April 4, 2020 at 11:30 pm #844colbycParticipant
I thoroughly enjoyed this movie because it gave revealing insights on how aids patients were treated in the 1980s and how a San Fransisco ward revolutionized the treatment of aids patients. I found it very striking that the general public and families of aids patients even ostracized them, usually never visiting them in the hospital nor providing much-needed affection. This is very saddening because these patients were at their last stage of life, yet nobody showed them love or support except the kindhearted nurses in ward 5B. I felt enormous sympathy for the patients and I have the utmost respect for these nurses, as they showed compassion and empathy to the aids patients despite the negative views society placed upon them. Furthermore, I believe this cultural hatred towards aids patients was perpetuated by the homophobic nature of the 1980s. America has a culture that perceives being gay as morally wrong, thus people felt that aids patients deserved to suffer and were being punished by God through the manifestation of aids. The nurses took the indicative to show the public that you could come in close proximity to aids patients without being infected with aids. This revolutionary idea gave some relief to aids patients, however, homophobes still pressed the hospital for the wrongful care of aids patients. They claimed that the nurses were in danger since they came in close proximity with aids patients. However, I believe that this idea was popularized because of the perpetuated homophobic culture of America.April 22, 2020 at 12:51 pm #1020cayleybbParticipant
I totally agree with you! It is such a good and heartbreaking film that really shows how much the nurses had to fight for the patients in order to just give them a little comfort at the end of their lives. It could have been such a world of difference if it was not branded the “Gay Disease” and made people feel like they could just not care about it because the people dying from it were gay and somehow “less than”. If it could have been funded from the beginning then so many people would not have died. It did not even get attention until “upstanding” people began to have it as well. This should not have happened because everyone deserves to get better and be treated as humans.April 26, 2020 at 9:44 pm #1086pangcindParticipant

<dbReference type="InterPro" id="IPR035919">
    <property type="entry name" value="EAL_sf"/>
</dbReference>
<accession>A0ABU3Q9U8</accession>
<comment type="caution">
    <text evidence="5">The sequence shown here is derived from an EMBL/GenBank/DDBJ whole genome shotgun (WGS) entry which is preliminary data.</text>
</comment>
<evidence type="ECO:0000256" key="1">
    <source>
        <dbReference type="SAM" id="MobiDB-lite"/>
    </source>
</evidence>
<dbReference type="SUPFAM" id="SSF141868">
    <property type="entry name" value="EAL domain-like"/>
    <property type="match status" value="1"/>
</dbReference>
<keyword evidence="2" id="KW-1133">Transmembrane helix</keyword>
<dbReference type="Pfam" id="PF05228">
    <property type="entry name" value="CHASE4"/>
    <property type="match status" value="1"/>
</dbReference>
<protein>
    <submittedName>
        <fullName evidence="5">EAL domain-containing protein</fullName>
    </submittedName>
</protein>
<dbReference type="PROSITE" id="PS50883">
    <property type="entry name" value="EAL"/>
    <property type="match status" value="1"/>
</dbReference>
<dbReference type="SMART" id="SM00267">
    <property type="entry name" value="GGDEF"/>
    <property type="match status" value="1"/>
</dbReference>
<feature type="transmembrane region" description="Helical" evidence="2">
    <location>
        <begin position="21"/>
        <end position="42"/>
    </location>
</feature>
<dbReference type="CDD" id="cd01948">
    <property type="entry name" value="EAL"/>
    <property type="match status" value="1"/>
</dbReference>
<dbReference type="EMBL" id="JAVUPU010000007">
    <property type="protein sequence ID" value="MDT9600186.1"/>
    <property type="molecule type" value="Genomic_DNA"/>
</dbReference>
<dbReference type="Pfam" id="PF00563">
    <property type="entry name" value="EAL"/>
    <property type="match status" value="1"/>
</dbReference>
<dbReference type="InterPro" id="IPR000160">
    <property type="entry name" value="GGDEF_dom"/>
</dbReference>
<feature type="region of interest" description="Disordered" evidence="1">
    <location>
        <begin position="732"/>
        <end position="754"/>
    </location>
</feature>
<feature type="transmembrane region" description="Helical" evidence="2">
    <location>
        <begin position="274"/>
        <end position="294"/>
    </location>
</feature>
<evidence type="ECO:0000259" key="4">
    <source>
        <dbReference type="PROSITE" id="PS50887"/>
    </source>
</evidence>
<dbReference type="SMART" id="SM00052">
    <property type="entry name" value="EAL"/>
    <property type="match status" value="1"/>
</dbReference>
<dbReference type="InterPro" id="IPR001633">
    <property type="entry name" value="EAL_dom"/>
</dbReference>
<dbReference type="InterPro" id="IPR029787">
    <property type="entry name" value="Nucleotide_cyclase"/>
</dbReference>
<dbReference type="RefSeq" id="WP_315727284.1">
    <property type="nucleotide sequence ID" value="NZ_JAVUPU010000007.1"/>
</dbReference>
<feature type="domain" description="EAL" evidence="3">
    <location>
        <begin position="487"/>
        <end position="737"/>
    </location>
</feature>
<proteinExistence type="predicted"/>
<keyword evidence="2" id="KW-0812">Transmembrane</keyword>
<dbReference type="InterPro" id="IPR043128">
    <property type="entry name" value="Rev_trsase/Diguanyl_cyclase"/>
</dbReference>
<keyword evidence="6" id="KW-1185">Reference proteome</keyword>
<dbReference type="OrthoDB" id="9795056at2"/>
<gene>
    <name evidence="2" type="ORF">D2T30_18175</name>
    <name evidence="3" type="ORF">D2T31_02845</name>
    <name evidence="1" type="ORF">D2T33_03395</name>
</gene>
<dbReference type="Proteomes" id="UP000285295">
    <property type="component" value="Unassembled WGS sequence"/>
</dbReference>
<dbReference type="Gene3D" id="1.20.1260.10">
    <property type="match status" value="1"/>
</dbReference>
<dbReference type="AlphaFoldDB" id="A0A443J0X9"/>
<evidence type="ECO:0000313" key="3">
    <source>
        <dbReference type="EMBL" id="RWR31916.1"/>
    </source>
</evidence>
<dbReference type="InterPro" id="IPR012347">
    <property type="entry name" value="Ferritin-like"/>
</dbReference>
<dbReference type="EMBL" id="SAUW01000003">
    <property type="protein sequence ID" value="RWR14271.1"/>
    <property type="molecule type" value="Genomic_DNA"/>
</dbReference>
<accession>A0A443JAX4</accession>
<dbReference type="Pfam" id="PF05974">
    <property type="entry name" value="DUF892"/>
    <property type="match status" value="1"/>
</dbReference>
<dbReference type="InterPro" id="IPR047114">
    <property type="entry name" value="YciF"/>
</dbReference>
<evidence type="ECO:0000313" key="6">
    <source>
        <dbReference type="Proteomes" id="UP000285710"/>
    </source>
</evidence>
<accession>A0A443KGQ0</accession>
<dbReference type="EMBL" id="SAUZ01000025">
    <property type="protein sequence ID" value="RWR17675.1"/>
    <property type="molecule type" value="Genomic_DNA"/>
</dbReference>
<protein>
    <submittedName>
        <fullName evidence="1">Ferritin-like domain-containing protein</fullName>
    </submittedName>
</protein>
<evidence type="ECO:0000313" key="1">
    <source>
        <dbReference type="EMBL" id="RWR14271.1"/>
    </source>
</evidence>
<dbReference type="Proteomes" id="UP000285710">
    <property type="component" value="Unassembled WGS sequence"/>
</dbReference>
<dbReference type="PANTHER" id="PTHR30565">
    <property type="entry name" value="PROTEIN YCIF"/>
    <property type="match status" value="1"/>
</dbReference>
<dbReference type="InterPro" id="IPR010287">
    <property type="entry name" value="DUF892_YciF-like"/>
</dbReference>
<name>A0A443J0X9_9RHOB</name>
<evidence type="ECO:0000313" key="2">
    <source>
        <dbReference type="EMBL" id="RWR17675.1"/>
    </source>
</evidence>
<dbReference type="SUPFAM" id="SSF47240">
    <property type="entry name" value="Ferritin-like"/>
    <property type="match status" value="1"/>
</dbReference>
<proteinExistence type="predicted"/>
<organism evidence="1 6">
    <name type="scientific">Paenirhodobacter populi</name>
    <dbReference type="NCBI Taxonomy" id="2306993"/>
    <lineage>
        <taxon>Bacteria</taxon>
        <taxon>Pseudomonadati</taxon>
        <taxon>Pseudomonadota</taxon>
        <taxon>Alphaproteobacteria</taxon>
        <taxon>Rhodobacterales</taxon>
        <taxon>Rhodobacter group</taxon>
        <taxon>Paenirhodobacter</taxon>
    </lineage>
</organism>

I think it’s interesting how labels and rhetoric stall the progress of disease. If the AIDS patients had not been labelled as Gay and Homophobia, they may have received treatment faster. Instead, they were viewed as “less deserving”. Again, going back to Dr. Rivkin-Fish’s lecture, we see society excluding certain groups of people and which people count as the “in-group” vs “out-group” In the COVID-19 crisis, it’s the Chinese that are being ostracized and experiencing xenophobia. Additionally, the President’s rhetoric, the fact that he undermined the virus in its infancy stalled the progress of testing and saved lives. Recently, he touted that “if you drink disinfectant, you can prevent the coronavirus”, which led to a record number of poison control calls in the NYC area. Bottom line: Words Matter.
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